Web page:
When thinking about tax from a business perspective, there are 4 categories to consider:
- Tax on your company’s profits
- Employment-related taxes
- Import taxes
- Tax you charge your customers
As an online business, the first two types of tax will only be a problem in the country where your business is set up, unless you have offices with employees in multiple countries. For the most part, you can sell to customers anywhere in the world and you won’t have to worry about paying the foreign tax man a piece of your profits. Unless you have employees in other countries, you certainly won’t have to worry about employment taxes. If you are moving physical goods around the world, import tax and excise duties needs to be factored in, but we’ll that topic for another time.
In most cases, the only tax an online business needs to care about in other countries is what is called Consumption Tax – the tax your customer pays when they purchase your product. Tax offices around the world can decide what consumption tax system to implement – the most popular is a Value Added Tax regime (“VAT”), which also goes by the acronyms GST (in place like Australia, Canada and Singapore) or JCT (in Japan). The name is irrelevant really, because this kind of consumption tax walks and talks the same.
The other class of consumption tax is usually referred to as Retail Sales Tax (or in the USA, it is mostly called Sales and Use Tax). Ultimately, it is identical to VAT – a seller must add tax to all their eligible sales in a tax jurisdiction and then pay that over to the tax office – but there are subtle differences. Sales Tax is a retail tax: it is mostly charged to private individuals, whereas VAT is charged to business customers as well. Simply put: VAT is different to retail sales taxes because VAT is charged at each step of the production process, rather than one tax at the end. (That’s where the term “value added” comes from).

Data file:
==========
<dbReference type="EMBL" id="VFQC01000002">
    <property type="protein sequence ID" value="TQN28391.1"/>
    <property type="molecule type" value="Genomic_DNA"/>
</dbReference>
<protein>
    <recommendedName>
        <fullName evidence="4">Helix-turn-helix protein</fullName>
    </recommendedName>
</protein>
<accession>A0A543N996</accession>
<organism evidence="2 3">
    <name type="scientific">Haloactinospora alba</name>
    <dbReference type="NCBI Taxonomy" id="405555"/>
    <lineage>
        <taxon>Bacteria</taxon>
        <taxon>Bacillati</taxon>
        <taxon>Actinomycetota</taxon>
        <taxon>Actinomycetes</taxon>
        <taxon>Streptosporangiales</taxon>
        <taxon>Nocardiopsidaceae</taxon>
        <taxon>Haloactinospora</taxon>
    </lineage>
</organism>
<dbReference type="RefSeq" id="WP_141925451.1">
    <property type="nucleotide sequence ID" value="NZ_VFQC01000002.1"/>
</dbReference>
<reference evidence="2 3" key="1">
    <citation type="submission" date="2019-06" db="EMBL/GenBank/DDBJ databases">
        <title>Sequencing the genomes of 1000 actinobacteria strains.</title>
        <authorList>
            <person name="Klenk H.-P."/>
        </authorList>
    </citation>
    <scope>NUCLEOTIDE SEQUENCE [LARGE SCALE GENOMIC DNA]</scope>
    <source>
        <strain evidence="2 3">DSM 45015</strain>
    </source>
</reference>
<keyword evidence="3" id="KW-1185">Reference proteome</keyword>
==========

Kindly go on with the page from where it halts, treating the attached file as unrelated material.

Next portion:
In both cases, the seller becomes a tax collector for the government: they add tax to their sales price and pay over this extra cash collected when they file the required tax return. VAT is much simpler in some ways: there is usually one VAT rate that is levied on all transactions in that jurisdiction. Sales Taxes tend to be much more granular: the rate that needs to be applied is dependent on both the type of product being sold and the specific tax jurisdiction.
For example, if you sell shoes to a customer in Germany, the 19% rate of VAT applies in all cases. If you sell the same pair of shoes to a customer in California – the rate of tax might be 7.25% if the shoes are delivered to Los Angeles, but San Diego might allow a reduced rate of 5% on certain types of shoes. Within each US state there can be hundreds of different tax jurisdictions, and each of the 47 states who have implemented Sales Tax have different rules – so it is a much more complicated system for a seller to determine how much tax to charge.
The key in all cases is to understand your obligations – because if you fail to charge the consumption tax on your sales, the government has various ways they can punish this non-compliance.